The 11 Best Onion Powder Substitutes For Your Recipes

Onion powder is employed as an ingredient in a large variety of dishes, sauces, and grocery store products. Its flavor is more concentrated than fresh onion and it’s a popular ingredient in soup mixes and spice blends.

Once you start using onion powder, it’s hard to do without. When you’re out of it, you might be desperate for an onion powder substitute. Luckily, many other by-products of onion-like flakes and salt can work very well as a replacement.

The best substitutes for onion powder 

Onion powder hasn’t always been as popular as it is these days, because, unlike other spices and blends, for a long time it has been perceived as something “too industrial” and less healthy than fresh onions since it is often an ingredient in store-made products.

Fresh onion and onion powder are, of course, not the same, but that’s not to say one is better than the other. Both have their pros and cons and both can have their own space in your recipes. While fresh onion provides texture and body, onion powder is all about boosting the flavor.

In fact, onion powder can be described as pure and enhanced onion flavor, and even more than that: it may come as a surprise to someone who has never used it before that its flavor is not just stronger, but also different. Oftentimes, it is considered more appetizing than onions.

Another great quality of onion powder is that it is ready to use, which of course comes in handy when you’re in a pinch, but it can also be a soothing alternative when you need to cook after a long day at work and you really don’t feel like chopping onions (and crying).

Onion powders are one of those seasonings you should always keep in your cupboard, but if you happen to be out of it, then you can choose one of the following substitutes for onion powder.

1. Onion flakes

When you need to substitute onion powder in salads, casseroles, and stir-fries, onion flakes should be your first choice.

As the name suggests, onion flakes are nothing more than small and flat pieces of onion that have been dehydrated. They share the concentrated onion flavor of onion powder, but they have slightly more texture because of their size.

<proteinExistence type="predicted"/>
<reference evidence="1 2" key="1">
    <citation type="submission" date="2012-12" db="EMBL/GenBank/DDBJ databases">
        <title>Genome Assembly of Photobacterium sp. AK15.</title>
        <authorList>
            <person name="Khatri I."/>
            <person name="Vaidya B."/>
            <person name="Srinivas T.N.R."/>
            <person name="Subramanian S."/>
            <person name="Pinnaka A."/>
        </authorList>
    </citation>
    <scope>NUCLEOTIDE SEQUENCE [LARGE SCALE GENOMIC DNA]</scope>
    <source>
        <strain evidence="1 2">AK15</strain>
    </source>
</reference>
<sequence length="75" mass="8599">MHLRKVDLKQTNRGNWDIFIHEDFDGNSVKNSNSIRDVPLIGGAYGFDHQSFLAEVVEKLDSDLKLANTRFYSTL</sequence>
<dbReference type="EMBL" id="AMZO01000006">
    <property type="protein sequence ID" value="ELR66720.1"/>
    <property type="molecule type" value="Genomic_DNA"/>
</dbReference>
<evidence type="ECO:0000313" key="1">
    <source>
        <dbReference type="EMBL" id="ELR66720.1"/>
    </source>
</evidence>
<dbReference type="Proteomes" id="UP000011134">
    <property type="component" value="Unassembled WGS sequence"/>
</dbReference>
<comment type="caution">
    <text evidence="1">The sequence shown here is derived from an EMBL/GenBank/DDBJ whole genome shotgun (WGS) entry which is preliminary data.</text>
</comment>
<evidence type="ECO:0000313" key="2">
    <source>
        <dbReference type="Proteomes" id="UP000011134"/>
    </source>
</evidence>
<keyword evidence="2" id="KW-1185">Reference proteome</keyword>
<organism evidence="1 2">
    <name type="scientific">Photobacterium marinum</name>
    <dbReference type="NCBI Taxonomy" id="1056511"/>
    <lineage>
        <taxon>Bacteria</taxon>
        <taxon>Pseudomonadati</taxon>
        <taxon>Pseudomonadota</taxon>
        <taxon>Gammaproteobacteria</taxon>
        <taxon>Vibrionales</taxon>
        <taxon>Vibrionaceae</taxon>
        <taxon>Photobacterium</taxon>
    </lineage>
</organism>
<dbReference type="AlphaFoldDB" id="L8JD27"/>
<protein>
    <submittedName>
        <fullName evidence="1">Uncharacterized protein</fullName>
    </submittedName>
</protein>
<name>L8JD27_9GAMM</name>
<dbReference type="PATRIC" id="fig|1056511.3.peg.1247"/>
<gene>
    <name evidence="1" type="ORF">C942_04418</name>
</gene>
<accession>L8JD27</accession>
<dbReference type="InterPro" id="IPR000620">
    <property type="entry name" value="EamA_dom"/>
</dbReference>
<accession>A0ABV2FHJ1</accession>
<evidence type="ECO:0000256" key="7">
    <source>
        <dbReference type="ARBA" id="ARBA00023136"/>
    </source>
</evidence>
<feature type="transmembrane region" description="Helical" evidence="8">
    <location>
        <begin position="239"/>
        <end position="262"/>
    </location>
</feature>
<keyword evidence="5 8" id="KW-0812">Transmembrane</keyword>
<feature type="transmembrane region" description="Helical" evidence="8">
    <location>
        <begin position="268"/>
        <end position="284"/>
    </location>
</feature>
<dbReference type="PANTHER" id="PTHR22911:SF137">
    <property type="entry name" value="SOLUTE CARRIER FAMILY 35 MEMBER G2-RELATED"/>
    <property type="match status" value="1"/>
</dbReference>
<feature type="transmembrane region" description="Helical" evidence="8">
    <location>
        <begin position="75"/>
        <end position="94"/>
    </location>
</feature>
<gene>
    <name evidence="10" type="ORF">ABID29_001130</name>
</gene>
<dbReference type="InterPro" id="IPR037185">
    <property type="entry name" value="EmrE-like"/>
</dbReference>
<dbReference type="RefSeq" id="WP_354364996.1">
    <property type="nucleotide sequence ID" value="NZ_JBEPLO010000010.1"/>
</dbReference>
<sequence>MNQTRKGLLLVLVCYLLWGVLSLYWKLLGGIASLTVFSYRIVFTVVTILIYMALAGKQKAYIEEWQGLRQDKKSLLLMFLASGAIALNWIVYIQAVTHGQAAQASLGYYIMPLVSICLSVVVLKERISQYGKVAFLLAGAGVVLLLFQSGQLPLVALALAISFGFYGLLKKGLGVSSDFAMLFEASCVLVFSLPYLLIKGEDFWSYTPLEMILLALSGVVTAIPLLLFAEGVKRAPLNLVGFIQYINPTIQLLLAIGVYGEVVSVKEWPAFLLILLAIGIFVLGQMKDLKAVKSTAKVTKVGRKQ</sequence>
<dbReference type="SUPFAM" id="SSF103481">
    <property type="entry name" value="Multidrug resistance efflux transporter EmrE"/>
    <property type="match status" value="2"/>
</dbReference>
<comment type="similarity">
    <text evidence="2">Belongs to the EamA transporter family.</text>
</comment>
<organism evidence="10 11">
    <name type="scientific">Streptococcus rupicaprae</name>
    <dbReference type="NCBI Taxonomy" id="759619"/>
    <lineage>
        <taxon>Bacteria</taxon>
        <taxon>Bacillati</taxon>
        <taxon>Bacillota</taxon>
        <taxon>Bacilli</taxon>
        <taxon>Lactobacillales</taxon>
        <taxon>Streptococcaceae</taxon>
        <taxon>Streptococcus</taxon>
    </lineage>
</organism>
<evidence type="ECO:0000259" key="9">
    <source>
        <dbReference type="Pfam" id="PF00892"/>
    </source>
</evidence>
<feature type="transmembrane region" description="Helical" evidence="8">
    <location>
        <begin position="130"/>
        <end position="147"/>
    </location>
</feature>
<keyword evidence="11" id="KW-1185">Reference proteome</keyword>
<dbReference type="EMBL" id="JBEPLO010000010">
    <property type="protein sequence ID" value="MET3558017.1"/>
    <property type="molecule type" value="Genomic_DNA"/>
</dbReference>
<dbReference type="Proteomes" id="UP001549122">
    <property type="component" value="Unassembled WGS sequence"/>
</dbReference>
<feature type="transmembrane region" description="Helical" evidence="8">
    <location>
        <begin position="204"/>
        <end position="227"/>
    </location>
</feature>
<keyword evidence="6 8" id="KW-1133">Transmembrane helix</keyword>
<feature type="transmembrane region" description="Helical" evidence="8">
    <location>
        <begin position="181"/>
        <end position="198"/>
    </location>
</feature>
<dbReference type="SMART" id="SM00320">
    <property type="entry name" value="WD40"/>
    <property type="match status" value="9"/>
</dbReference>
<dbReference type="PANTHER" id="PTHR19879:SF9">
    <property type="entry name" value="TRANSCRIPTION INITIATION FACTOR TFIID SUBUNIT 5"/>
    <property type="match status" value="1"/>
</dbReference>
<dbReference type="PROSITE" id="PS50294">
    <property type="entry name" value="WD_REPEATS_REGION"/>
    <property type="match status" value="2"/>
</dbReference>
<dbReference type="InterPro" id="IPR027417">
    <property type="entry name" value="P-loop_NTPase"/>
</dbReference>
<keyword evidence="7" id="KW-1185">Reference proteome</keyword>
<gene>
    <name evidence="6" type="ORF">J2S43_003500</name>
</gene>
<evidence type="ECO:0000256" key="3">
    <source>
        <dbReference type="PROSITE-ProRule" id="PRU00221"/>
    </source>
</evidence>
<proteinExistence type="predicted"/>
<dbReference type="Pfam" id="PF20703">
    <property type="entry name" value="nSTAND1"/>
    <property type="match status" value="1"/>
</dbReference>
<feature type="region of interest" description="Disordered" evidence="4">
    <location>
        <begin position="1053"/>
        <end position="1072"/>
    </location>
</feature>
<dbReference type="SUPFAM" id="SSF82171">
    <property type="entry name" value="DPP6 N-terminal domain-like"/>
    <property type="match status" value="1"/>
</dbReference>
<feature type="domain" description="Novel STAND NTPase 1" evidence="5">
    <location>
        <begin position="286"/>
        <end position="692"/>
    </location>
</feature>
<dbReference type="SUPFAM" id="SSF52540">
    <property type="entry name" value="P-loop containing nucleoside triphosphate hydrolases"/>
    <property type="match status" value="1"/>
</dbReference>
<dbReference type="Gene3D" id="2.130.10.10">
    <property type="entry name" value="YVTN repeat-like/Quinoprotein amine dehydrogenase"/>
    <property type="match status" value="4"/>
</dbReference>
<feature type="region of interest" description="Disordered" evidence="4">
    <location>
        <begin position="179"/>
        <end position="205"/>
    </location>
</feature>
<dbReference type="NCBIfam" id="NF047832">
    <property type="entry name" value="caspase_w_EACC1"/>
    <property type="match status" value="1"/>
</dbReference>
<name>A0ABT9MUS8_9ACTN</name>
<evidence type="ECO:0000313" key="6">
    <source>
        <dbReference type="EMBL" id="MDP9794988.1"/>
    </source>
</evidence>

Unlike onion powder, onion flakes won’t add any moisture to your dish because they’re drier than onion powder. For the same reason, they might dry your dish out more than it’s supposed to be.

Luckily, you can quickly and easily turn onion flakes into onion powder by passing them through a grinder. This is especially recommended for dishes that are supposed to be very smooth and liquid.

2. Onion salt

Many people wonder if they can substitute onion powder for onion salt and the answer is: yes, you absolutely can! In fact, these two onion-derived products are almost interchangeable.

Onion salt is great for soups, stews, marinades, egg and tomato dishes, and many other recipes. Just like onion powder, it can easily fit anywhere because it is simply onion powder mixed with salt.

Onion salt is convenient because it’s easily found in stores and it’s so widely used that you may already have it at home. It’s also a good diet choice because it has no fat, no calories, and no cholesterol.

The only issue with onion salt is, of course, the amount of salt in it. A little salt is good to maintain our daily needed intake of sodium, but too much salt can cause some serious health issues.

If you choose to use onion salt as a substitute for onion powder, remember to adjust the amount of salt in the rest of the recipe accordingly.

3. Jarred minced onion

Jarred minced onion is very similar to onion flakes because they’re both onions in dry form. However, while onion flakes are very small, minced onion could have different sizes, some meant to be a substitute for fresh chopped onion.